The KickPress API makes use of the URL “permalink” structure to pass parameters to the KickPress plugin. Any parameter pairs passed after “/api/” are assumed to belong to the KickPress API permalink structure, any parameters passed in the URL before the URL fragment “/api/” are assumed to belong to the WordPress permalink structure. KickPress looks for the “/api/” string fragment in the URL to determine if there is an API request being executed. Whatever parameters pairs are found in the URL after the “/api/” string fragment are rewritten into query string parameters by KickPress before they reach WorkPress.
So, the API URL requests passed through the URL permalinks are translated by the KickPress plugin, here are some examples:
API Actions are operations that take place on the web server and perform changes to WordPress content, such as updating and deleting posts, or applying tags and categories. Each action query takes one of two forms: simple or parameterized. Simple action queries are single action names to be executed on the selected post or collection, as determined by the WP portion of the permalink. Parameterized action queries are also action names with an extra parameter that modifies how the action is to be executed (which taxonomy to apply terms from, for instance). Formatted action queries will look something like the following:
Built-in API Actions
The following actions are built into the API base class and are valid by default for all post types:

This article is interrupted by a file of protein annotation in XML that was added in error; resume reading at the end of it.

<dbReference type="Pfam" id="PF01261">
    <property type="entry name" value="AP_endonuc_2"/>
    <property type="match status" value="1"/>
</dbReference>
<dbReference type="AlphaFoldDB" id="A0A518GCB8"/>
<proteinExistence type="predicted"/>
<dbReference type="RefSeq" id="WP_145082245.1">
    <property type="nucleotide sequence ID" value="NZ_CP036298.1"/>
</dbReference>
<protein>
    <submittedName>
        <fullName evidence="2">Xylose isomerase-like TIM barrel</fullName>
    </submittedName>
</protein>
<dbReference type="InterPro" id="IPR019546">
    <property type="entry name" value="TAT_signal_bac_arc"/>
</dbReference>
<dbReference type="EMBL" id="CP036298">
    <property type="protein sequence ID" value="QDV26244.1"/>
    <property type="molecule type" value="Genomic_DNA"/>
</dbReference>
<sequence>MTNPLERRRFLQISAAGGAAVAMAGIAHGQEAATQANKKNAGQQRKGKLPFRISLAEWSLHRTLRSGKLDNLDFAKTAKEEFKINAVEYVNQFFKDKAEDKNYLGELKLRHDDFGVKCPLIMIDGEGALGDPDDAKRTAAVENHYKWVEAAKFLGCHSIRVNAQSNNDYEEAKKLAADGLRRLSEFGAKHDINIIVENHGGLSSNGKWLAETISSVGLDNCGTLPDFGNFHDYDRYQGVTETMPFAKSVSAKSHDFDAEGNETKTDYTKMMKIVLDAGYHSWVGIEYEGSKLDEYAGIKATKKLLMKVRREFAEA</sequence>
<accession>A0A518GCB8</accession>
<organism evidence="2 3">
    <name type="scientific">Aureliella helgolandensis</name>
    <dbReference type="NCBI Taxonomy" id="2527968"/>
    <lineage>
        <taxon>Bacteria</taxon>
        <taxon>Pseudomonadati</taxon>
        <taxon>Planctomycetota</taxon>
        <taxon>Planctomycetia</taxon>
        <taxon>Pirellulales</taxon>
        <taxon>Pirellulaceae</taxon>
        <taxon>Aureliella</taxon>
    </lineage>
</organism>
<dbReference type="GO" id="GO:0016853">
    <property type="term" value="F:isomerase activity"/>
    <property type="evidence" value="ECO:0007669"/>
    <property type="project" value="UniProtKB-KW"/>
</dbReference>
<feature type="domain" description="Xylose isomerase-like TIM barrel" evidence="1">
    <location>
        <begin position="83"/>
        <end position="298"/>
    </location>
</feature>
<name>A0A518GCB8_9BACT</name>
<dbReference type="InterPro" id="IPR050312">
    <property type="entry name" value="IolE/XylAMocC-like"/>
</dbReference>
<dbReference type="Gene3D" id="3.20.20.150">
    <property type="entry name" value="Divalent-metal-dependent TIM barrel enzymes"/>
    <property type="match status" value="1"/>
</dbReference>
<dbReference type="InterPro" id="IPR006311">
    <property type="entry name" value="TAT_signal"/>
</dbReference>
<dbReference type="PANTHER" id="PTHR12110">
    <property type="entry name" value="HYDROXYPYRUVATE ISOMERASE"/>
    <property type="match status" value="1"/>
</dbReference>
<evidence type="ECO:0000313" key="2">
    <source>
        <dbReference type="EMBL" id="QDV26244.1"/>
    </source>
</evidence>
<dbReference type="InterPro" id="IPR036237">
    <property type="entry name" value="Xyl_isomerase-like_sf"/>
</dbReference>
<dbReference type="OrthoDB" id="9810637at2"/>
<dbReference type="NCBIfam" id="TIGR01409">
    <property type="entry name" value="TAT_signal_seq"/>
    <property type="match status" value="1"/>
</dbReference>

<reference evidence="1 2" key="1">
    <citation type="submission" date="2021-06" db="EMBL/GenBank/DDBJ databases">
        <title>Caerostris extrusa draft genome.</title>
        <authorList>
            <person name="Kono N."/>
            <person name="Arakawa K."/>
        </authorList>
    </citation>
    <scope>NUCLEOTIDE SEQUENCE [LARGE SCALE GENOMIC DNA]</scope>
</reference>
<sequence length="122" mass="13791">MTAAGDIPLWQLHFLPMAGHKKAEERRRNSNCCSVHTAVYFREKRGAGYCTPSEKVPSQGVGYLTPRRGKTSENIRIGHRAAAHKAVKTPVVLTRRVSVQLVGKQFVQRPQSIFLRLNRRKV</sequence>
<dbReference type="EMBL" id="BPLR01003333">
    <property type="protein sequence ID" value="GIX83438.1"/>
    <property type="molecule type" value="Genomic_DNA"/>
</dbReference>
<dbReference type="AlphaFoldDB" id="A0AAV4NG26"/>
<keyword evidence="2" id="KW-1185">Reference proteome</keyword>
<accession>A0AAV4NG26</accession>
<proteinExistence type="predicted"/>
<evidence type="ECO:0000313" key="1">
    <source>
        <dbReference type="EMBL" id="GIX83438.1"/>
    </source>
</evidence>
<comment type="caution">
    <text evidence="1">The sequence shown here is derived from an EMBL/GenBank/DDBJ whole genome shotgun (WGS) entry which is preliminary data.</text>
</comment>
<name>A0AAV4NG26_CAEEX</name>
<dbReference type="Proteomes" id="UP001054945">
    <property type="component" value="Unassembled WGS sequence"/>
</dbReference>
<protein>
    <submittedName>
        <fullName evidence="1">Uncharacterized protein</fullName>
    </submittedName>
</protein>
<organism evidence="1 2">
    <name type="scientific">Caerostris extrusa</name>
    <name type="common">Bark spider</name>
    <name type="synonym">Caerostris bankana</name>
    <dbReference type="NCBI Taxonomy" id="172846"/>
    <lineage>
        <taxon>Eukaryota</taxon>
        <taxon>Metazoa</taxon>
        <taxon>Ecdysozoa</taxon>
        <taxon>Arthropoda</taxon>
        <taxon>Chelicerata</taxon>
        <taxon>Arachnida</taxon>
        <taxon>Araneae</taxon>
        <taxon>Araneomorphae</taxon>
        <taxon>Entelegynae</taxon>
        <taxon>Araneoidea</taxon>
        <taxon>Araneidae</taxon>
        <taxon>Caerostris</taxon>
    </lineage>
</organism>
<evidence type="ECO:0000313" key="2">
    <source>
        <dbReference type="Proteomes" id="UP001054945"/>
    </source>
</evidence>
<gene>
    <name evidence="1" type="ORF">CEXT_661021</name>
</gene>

Either inserts or updates the post specified by the post slug in the WP permalink. Post content is sent in the HTTP request
Deletes the post specified by the post slug in the WP permalink.
Adds terms to the post specified by the post slug in the WP permalink. Taxonomy must be specified as action parameter. Terms are passed as slugs following action call.
Removes terms from the post specified by the post slug in the WP permalink. Taxonomy must be specified as action parameter. Terms are passed as slugs following action call.
Toggles terms on the post specified by the post slug in the WP permalink. Taxonomy must be specified as the action parameter. Terms are passed as slugs following action call.
Adds a bookmark on the post specified by the post slug in the WP permalink for the currently logged-in user.
Removes the bookmark on the post specified by the post slug in the WP permalink for the currently logged-in user.
Toggles the bookmark on the post specified by the post slug in the WP permalink for the currently logged-in user.
Adds a note to the post specified by the post slug in the WP permalink for the currently logged-in user. Note content is passed in the HTTP request.
Adds a note for the currently logged-in user. The note ID must be passed as the action parameter. Note content is passed in the HTTP request.
Deletes a note for the currently logged-in user. The note ID must be passed as the action parameter.